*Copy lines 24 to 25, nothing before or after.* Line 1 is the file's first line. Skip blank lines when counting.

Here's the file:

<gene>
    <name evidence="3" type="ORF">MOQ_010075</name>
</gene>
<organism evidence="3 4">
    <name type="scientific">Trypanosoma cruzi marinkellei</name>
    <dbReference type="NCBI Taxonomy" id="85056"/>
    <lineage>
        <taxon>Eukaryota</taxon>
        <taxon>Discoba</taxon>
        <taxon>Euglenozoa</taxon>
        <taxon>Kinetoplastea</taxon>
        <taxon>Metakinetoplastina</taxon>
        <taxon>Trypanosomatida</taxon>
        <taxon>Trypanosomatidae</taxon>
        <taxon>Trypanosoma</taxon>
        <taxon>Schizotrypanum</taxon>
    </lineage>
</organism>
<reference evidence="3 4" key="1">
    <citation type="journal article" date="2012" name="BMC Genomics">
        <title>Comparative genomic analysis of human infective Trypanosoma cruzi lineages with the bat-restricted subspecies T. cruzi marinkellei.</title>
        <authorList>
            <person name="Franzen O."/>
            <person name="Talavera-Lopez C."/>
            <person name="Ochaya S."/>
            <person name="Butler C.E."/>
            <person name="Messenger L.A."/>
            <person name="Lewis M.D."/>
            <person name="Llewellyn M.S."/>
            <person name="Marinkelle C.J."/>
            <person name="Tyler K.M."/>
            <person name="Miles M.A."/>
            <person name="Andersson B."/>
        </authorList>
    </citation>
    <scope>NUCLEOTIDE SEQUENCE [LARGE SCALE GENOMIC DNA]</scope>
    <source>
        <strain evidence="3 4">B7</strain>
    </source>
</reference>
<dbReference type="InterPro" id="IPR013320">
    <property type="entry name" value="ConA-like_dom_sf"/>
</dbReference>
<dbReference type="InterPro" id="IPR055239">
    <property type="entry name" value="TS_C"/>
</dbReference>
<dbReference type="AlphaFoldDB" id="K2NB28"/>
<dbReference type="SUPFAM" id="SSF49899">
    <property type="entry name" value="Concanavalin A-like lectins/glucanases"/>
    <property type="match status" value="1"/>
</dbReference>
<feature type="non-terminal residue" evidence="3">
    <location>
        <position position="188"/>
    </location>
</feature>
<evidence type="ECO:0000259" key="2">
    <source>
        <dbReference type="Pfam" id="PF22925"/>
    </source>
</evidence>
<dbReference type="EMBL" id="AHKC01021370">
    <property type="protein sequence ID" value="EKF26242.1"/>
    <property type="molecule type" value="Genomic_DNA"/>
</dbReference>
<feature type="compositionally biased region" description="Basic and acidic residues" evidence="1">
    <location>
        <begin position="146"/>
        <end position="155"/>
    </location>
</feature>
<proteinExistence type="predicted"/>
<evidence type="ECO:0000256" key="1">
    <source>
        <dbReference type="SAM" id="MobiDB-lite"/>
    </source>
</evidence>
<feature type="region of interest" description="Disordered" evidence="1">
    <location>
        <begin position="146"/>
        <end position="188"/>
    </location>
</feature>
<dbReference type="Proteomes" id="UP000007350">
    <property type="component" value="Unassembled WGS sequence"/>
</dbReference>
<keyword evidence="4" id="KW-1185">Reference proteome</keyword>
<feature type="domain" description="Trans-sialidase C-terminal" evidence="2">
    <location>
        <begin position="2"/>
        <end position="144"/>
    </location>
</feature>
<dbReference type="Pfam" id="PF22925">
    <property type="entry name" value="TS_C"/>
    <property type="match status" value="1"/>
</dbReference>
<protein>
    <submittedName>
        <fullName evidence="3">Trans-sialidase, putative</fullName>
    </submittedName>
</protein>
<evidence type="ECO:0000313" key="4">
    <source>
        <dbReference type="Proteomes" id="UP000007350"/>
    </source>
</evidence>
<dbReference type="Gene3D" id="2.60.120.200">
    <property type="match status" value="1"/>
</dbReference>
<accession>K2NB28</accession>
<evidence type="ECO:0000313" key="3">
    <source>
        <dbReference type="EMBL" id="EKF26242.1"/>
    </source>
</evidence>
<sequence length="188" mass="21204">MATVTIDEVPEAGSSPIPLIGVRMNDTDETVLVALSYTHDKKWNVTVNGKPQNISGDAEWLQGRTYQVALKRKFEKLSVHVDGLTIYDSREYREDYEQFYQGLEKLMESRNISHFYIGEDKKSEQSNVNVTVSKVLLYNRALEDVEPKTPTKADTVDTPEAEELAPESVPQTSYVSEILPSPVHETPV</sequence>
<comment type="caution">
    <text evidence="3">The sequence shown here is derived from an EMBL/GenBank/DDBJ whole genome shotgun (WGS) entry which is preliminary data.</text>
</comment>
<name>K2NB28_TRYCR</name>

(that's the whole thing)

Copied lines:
            <person name="Talavera-Lopez C."/>
            <person name="Ochaya S."/>